The Trauma Body: Stopping to Listen

/, Uncategorized/The Trauma Body: Stopping to Listen

The Trauma Body: Stopping to Listen

A voice arises often in my meditation. And when the same phrase is repeated, quietly, periodically, urgently, I pause and write it down. I don’t ignore my Muse.

“There is a screaming child in the body of America,” she told me.

I knew there was a screaming child in my body. I know of the screaming (or whimpering)  within the patients I work with, the people I travel beside on the path. No, the voice insisted, It is a screaming child in the body of America. Or maybe it’s a screaming adult. Something is screaming and getting silenced, of this I am certain.

It is screaming under the extra weight of life: body weight, work weight, clutter weight. It’s screaming under the busyness, under the medication and constant motion, the incessant distractions. We cannot sit still. Even when we do for a moment, we rocket off from the meditation cushion or yoga mat and into traffic, into multi-tasking, task upon task upon distraction upon noise upon task.

Bigger, better, more, hurry, the ego says, protecting us from the Feared Thing, the Anxiety Generator.

When we finally pause long enough, often enough, we find a Weeping Body, a Raging Body with a Big Voice. Do we listen? Rarely. Why? Too painful. The ego resists. The ego is not evil, it sees itself as a freedom fighter, keeping us from perceived pain. Once we are numbed, the screaming body conks out for a while. But it awakens again and again, begging for help. We drag it to the gym, to diets, to smoothies, to the next great remedy for craving.

I learned this first from J.D. Salinger in Franny & Zooey as a teenager, but it took me another four decades to Learn it. “The ego hankers.” Buddha said all suffering boiled down to craving from the place of I, Me and Mine.  I thought that was a George Harrison song when I was a kid.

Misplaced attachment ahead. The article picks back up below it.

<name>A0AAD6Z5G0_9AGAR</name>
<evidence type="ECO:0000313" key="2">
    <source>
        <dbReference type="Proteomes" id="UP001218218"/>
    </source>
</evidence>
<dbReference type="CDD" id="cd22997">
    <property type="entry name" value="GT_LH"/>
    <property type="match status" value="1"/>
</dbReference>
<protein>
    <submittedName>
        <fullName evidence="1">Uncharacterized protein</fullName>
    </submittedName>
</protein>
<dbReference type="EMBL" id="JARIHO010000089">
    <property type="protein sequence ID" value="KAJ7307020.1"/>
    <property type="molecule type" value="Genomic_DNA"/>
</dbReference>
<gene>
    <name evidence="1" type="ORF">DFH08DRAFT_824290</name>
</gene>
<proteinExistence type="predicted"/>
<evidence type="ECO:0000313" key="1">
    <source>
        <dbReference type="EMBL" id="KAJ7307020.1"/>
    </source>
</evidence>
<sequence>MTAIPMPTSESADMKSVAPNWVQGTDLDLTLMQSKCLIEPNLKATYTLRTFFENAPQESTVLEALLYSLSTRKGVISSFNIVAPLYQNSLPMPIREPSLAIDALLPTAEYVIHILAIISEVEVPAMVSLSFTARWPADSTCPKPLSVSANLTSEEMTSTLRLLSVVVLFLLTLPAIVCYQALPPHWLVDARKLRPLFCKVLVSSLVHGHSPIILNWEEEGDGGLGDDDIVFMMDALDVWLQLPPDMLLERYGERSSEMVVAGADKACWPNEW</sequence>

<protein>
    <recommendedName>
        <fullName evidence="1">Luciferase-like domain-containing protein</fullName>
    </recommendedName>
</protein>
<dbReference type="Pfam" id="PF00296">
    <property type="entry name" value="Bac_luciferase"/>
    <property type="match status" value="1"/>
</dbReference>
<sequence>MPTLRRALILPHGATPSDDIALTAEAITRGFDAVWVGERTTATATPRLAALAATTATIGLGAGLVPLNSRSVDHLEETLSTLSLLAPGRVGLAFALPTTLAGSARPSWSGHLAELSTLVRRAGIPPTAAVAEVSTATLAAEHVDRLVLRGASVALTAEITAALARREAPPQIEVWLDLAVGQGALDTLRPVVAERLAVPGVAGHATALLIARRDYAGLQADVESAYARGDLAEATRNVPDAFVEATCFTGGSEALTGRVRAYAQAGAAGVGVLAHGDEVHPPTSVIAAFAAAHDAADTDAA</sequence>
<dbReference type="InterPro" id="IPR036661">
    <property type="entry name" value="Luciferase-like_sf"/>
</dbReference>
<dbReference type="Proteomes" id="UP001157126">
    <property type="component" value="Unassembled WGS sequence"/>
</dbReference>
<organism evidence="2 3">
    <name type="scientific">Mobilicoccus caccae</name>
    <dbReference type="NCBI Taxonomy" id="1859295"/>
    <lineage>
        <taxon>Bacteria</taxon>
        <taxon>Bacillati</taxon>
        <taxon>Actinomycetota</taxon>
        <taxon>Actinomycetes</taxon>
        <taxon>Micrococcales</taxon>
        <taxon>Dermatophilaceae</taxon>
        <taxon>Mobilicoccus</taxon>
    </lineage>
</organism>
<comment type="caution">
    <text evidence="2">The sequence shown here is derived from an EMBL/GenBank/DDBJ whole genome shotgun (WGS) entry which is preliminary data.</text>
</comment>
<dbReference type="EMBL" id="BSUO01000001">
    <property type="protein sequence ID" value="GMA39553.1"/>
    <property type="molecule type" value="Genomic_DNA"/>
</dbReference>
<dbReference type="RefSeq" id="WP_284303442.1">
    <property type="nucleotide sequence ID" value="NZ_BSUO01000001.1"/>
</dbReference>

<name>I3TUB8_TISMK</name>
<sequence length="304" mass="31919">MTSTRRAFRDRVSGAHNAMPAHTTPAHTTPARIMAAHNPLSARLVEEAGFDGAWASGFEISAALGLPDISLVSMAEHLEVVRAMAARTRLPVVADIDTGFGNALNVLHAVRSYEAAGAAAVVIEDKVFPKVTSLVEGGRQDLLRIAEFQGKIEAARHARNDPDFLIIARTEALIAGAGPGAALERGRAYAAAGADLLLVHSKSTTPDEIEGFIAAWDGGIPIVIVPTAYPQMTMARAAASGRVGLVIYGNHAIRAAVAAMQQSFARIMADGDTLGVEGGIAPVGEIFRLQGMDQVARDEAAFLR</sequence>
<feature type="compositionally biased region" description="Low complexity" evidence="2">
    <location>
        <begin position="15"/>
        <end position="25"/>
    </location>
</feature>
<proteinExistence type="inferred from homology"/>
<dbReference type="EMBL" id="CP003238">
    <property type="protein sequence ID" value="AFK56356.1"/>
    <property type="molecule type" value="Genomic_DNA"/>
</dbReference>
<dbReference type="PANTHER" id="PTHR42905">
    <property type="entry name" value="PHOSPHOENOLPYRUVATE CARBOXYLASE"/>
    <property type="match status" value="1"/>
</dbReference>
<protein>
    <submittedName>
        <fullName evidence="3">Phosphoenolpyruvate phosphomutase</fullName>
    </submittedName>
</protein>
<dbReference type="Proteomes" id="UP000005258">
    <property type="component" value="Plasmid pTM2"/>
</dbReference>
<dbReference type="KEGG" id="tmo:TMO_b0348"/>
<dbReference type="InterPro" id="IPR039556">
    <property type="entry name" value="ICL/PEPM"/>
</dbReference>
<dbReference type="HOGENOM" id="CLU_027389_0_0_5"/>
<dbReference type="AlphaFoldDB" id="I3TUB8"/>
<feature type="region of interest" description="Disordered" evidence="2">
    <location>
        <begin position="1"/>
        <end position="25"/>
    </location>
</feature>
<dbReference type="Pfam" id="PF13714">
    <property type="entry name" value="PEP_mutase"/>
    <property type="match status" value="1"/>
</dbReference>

It’s the core of Buddha’s teaching. “I want, I want, I need, I need, I feel, so you should ______ and if you don’t, I will be unhappy.” Whether we were traumatized as children in our homes or school rooms, by bullies or best friends who turned away, whether it was a natural or man-made disaster, we all have varying degrees of Trauma Body and we are not listening. Even yoga has turned into rock’n’roll yoga-sculpt that is so loud that we can hear it in the studio next door.

Listening requires stopping, even for small bits of time. Rather like wash, rinse, repeat: Stop. Pause. Listen. Choose. Stop again. Wonder. Pause. Don’t act. The I Ching told me once, “Take no action or be prepared to be blind-sided.” I listened. To this day I am grateful I stopped, paused, listened and chose.

Please know it’s scary. Someone wrote to me the other day and said facing the fearful things was just too scary, even when couched in the idea of Jizo holding them safely. It seemed to be too big a challenge. But we don’t have to start with the most terrifying thing. If we are afraid of heights, spiders and people, perhaps we start by meditating on the idea of standing on the first step of a ladder, not forcing ourselves to to the top of a skyscraper to learn our lesson.

Courage is not the absence of fear, it is taking action or pausing in the face of fear and breathing in and out, in and out, until we become more and more whole, for the rest of our lives. Often there is no action to take, rather the “action” is allowing the urge to act to pass through us like weather. Sometimes, we do act, but we make fewer mistakes when we first take The Pause.

Wholeness is going to happen to most of us, it’s only a matter of how hard we fight it.

cart-idiot-9

By | 2014-06-10T08:40:26+00:00 June 10th, 2014|Therapy, Uncategorized|0 Comments

About the Author:

Leave A Comment